Following last week’s GOP presidential debate, the phrase “red card” has been thrown around quite a bit. No, we’re not talking about soccer penalties or black Friday shopping at Target. We’re talking about the Krieble Foundation’s “Red Card Solution” for U.S. immigration and border security.
Since the concept was raised in last week’s debate, critics have dismissed the proposal, claiming it is nothing more than a back-door amnesty and would serve only to make the problem of illegal immigration worse. Hellen E. Krieble, founder and president of the Krieble Foundation, begs to differ:
It absolutely isn’t amnesty.… There’s no amnesty involved.… And it’s not about citizenship or green cards or any of those things, which are clearly the federal government’s job. It gives anybody who is working in the US illegally and has never committed a crime an opportunity to leave the borders, go through the process, and come back legally in one week.
Krieble is exactly right. Let’s take a second to look at the facts.
The Red Card Solution does not propose that illegal immigrants be granted a “path to citizenship”; in fact, it does much the opposite. Citing the fact that many illegal immigrants are not really immigrants at all—many so-called illegal immigrants aren’t here seeking citizenship or even permanent resident status but rather are here for employment, making them illegal temporary workers more than anything else—the Krieble plan seeks to create to separate paths for dealing with the alien population.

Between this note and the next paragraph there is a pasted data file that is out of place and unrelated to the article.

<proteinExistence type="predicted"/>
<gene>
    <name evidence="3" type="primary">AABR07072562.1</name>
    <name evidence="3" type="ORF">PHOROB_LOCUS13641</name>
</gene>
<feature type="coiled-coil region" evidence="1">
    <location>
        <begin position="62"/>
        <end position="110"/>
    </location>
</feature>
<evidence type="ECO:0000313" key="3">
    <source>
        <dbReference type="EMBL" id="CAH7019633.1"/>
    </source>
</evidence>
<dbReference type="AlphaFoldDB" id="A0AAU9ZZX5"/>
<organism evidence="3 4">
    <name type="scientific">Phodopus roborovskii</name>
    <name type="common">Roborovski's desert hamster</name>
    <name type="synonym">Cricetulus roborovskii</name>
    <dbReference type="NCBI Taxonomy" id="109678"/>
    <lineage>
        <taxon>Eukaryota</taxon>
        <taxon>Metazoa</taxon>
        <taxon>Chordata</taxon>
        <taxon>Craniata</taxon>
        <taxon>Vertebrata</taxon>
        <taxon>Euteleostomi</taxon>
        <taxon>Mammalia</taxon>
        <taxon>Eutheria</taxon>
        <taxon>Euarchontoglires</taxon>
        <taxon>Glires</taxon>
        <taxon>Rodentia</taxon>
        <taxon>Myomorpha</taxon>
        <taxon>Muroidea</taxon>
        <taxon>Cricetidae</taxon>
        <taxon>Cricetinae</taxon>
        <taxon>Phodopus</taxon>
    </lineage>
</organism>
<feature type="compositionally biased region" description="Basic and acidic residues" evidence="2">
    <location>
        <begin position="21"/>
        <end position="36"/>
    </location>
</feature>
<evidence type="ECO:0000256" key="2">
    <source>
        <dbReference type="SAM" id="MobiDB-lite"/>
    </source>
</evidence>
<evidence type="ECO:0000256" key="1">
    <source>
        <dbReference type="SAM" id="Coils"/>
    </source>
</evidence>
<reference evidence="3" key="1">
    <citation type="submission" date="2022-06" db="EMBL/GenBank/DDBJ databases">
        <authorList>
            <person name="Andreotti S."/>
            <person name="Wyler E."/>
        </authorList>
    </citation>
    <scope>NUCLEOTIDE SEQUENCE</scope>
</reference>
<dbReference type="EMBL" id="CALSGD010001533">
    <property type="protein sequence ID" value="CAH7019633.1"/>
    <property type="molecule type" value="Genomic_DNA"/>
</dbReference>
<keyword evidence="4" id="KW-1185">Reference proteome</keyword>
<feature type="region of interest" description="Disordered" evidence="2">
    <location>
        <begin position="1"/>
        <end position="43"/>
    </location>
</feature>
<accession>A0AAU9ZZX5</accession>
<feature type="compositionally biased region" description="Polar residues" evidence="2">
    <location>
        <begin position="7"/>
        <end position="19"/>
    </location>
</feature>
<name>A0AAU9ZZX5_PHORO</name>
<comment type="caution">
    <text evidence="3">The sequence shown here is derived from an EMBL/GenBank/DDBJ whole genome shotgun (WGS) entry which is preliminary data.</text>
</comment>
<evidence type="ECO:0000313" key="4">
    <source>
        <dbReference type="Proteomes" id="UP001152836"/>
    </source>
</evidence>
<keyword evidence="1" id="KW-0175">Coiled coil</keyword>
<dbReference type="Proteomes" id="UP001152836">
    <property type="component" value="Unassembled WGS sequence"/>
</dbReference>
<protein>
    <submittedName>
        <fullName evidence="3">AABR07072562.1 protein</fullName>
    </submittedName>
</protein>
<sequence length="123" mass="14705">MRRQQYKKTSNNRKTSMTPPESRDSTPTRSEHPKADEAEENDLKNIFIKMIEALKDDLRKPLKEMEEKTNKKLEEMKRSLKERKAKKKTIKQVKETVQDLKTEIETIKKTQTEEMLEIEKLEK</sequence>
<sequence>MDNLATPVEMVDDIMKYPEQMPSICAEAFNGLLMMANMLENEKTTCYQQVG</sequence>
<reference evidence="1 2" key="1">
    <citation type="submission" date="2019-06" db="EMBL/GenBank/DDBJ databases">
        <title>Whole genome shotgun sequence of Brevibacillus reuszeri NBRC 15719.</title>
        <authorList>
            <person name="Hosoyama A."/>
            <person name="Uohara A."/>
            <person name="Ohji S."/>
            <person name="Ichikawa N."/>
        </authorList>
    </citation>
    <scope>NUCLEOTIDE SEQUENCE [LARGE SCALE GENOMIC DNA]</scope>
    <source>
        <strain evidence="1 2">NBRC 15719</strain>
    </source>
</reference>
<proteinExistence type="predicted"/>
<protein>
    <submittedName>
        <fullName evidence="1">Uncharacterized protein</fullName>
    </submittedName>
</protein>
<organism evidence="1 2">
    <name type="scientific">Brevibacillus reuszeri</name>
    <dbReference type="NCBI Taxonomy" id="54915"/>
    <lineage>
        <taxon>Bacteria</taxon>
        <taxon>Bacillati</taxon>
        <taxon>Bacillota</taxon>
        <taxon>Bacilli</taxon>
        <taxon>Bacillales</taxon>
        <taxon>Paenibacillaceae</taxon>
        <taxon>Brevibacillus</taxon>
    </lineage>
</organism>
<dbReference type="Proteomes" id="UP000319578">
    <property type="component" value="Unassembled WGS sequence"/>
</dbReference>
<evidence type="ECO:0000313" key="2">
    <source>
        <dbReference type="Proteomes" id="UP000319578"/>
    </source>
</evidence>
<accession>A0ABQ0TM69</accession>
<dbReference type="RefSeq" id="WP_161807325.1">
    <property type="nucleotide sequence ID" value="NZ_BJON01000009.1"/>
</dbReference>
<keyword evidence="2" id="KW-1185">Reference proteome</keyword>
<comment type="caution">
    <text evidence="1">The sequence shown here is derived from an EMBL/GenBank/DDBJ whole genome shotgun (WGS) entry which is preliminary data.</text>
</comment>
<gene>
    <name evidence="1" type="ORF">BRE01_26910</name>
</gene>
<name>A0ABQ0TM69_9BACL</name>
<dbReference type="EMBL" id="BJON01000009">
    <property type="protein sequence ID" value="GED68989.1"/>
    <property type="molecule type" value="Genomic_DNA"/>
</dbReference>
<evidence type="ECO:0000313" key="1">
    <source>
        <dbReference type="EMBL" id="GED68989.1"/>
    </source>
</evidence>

One path would deal with permanent-resident, green-card status and citizenship and would fall within the responsibility of the federal government. The other process, however—facilitating a temporary worker program—would fall to the private sector, which would help to match employers with potential employees.
The plan would also require that anyone illegally present in the United States first return home before applying for legal work permit, or red card.
So, not only is the Red Card Solution not amnesty, but it would also adhere to free market principles and help to meet the needs of employers across the United States. Government-certified private-sector entities would work with Mexico and other host nations to open offices abroad and help connect workers with employers so that nobody comes into the country as a guest worker without a job. The private-sector offices would also be responsible for running background checks to make sure criminal aliens would not be admitted into the U.S.
The plan would also alleviate some of the strain on the already overburdened immigration system, and it wouldn’t cost the taxpayers a cent, being funded entirely through user fees. Not to mention the fact that increasing legal avenues for temporary workers to enter the United States would help lower the number of individuals seeking to cross the border illegally, substantially easing the burden placed on border agents.
With the Red Card Solution, “the American people get secure borders, a strong economy, and a safer America.” See for yourself here.